Church services were canceled by our Pastor due to our Governor’s decree of no more than 250 people in one area. My mom is in the elderly group (and immunocompromised), so I do take this virus seriously and skipped services.
So this weekend (and probably a few more in the immediate future), I find myself with time on my hands.
Due to our self imposed social isolation and no toilet paper to buy in the markets or online, we are now doing non-social activities, at least until the TP runs out.
Update: bartered books for rolls. Surreptitiously, I picked up, with an antiseptic wipe, the bag of TP my friend left for me on her porch. I left her and her kids several books.
Our pantry is now organized and clean. I found out we have oatmeal for the next decade. We found most of the Tupperware lids. I don’t know why we have three picnic baskets.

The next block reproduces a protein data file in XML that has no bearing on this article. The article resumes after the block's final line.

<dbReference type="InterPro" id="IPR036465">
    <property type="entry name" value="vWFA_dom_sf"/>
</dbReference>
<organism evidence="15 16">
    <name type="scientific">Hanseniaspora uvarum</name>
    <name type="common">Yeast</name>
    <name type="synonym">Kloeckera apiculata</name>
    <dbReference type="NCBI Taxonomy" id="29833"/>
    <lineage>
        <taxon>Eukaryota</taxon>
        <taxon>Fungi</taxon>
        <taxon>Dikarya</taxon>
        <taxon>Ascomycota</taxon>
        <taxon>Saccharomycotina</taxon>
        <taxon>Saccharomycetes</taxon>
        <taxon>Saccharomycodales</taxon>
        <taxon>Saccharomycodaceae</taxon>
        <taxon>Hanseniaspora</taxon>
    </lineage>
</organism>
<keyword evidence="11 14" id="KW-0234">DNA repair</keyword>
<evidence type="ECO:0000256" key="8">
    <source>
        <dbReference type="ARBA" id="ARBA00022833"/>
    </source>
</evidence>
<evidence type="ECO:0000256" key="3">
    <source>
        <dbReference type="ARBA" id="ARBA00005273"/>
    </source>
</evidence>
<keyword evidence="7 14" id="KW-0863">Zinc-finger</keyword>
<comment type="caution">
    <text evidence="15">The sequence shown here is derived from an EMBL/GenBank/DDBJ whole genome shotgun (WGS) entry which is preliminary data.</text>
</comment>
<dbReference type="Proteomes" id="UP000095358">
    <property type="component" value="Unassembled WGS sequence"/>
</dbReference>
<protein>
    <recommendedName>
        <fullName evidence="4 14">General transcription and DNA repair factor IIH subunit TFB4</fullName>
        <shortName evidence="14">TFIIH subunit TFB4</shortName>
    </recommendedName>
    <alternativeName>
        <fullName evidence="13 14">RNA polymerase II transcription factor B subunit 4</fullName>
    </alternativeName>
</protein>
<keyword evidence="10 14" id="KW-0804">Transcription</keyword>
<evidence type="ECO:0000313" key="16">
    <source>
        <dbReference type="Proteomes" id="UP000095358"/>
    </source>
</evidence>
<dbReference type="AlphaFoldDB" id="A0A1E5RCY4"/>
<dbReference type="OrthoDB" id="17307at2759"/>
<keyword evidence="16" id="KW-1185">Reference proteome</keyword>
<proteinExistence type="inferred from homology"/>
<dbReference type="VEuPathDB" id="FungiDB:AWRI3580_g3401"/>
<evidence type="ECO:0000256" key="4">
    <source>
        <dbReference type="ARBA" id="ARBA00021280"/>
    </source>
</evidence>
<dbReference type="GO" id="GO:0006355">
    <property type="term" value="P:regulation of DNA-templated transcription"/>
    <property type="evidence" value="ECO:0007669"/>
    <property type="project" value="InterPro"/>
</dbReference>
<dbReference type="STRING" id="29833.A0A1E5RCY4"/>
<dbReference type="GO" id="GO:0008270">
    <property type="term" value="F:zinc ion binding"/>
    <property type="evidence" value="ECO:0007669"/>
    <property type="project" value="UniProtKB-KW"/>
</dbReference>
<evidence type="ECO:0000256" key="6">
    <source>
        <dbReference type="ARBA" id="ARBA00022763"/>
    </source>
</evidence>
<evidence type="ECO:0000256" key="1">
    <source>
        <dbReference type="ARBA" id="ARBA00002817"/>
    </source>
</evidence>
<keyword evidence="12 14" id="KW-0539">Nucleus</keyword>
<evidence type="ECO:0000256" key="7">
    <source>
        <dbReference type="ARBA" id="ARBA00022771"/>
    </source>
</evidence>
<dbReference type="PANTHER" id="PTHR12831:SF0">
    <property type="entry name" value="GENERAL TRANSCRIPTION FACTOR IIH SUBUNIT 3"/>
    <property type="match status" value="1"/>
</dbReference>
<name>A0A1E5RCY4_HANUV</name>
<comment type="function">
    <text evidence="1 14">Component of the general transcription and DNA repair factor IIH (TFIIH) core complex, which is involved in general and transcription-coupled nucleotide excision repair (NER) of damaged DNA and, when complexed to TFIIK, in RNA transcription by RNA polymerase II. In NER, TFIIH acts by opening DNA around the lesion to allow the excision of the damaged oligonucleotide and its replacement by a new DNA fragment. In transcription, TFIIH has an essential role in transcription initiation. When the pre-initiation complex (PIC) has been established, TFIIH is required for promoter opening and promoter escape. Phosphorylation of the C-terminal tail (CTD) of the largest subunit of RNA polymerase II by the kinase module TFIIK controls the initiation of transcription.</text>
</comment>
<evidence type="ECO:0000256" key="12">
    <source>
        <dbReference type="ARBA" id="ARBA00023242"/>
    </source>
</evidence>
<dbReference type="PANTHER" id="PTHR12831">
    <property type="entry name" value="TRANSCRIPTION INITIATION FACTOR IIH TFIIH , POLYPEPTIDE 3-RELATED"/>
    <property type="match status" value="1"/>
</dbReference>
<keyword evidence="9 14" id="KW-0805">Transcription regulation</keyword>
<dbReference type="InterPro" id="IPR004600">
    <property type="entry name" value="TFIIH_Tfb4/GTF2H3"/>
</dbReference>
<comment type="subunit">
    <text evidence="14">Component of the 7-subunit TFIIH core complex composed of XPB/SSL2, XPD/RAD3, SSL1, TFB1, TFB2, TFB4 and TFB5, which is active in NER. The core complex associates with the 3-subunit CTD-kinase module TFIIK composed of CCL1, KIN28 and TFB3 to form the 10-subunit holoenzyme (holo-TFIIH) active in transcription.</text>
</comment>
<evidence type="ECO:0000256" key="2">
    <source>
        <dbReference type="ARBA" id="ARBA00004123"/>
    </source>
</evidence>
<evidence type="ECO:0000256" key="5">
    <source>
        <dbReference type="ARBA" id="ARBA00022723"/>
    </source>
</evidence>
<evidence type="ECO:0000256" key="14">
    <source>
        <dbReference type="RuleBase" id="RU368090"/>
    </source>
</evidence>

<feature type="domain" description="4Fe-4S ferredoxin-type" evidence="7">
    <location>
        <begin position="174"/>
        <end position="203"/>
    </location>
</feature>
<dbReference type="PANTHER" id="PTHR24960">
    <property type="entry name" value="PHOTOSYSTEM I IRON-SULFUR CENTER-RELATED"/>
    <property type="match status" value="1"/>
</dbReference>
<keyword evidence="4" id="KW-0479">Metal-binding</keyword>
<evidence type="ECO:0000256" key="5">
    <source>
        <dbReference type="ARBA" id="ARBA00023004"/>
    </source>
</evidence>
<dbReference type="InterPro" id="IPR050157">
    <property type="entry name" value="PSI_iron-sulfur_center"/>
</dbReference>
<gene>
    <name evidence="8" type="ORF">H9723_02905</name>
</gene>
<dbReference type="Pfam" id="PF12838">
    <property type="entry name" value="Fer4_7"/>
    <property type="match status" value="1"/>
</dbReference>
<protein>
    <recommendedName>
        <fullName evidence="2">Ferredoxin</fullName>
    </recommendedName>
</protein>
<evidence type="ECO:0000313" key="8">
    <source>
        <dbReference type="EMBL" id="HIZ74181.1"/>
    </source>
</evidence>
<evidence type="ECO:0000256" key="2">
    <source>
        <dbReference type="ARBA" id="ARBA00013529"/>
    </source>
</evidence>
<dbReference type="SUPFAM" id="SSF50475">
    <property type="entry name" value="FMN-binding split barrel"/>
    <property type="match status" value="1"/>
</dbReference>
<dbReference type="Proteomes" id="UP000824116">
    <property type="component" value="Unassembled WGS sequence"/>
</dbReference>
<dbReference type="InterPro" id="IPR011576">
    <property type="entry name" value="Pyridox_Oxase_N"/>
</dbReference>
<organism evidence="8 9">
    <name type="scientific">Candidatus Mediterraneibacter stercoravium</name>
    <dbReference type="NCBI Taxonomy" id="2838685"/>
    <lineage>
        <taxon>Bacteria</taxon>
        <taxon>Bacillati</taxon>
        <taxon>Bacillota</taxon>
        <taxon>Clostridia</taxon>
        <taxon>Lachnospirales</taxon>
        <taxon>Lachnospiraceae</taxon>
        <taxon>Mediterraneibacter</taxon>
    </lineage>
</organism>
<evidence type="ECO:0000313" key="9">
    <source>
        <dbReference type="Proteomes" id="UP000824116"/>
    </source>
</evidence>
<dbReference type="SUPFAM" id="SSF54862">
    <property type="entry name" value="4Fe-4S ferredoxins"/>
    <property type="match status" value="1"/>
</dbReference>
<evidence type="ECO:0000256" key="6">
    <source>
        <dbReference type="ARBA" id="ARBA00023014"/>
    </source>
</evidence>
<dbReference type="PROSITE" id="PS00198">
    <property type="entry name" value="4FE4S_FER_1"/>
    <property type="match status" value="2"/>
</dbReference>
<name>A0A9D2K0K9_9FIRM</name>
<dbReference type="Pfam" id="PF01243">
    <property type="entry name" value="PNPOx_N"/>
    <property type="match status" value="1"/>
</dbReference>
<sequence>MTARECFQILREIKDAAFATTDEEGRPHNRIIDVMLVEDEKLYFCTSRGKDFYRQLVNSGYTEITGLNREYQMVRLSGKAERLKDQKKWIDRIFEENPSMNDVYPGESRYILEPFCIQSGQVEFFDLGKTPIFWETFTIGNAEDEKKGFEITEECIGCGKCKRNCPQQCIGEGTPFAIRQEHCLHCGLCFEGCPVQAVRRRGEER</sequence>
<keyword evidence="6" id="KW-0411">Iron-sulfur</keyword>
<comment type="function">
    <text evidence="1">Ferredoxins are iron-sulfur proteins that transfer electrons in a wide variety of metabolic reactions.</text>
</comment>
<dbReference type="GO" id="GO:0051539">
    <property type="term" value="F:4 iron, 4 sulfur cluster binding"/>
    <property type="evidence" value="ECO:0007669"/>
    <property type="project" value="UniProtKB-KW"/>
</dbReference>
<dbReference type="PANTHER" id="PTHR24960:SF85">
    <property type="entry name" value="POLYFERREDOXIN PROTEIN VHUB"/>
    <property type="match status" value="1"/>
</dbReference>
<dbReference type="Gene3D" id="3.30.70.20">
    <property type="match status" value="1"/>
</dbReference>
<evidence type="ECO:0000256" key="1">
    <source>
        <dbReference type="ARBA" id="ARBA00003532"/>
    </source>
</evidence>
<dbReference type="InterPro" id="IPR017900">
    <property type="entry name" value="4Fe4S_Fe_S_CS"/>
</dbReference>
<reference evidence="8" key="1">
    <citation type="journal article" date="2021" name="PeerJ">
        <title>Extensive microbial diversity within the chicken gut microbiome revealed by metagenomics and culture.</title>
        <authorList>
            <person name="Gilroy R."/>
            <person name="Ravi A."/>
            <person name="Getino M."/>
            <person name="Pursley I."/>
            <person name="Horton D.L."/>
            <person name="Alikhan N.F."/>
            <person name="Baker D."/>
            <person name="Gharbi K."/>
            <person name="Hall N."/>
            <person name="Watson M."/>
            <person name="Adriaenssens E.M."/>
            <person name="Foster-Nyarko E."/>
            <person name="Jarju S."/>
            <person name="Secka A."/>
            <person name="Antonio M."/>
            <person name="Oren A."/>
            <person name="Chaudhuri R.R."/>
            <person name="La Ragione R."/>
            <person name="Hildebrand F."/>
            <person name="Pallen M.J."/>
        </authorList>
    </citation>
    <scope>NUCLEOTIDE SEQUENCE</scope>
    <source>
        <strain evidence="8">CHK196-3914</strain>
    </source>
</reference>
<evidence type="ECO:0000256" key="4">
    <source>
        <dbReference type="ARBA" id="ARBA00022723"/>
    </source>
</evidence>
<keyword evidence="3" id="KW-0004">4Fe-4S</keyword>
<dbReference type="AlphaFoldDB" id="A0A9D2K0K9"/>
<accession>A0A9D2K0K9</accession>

Our cat, Heidi Ho, is mystified that I’m home and pulling weeds in the backyard on a Sunday. The ground is still damp from the rain, but I need some outside activity.
Here’s the latest decree in California:
So much for Happy Hours. We have a burgeoning brewpub industry here. I heard the local pizza place delivers wine and beer.
Last week I returned from the AWP (Association of Writing Professionals) Conference in San Antonio and scored a few books. That and NetGalley will keep me in reading material for a month, plus I’m two books behind on my self-imposed book challenge. (You can find my reviews on GoodReads if you’re looking for a book).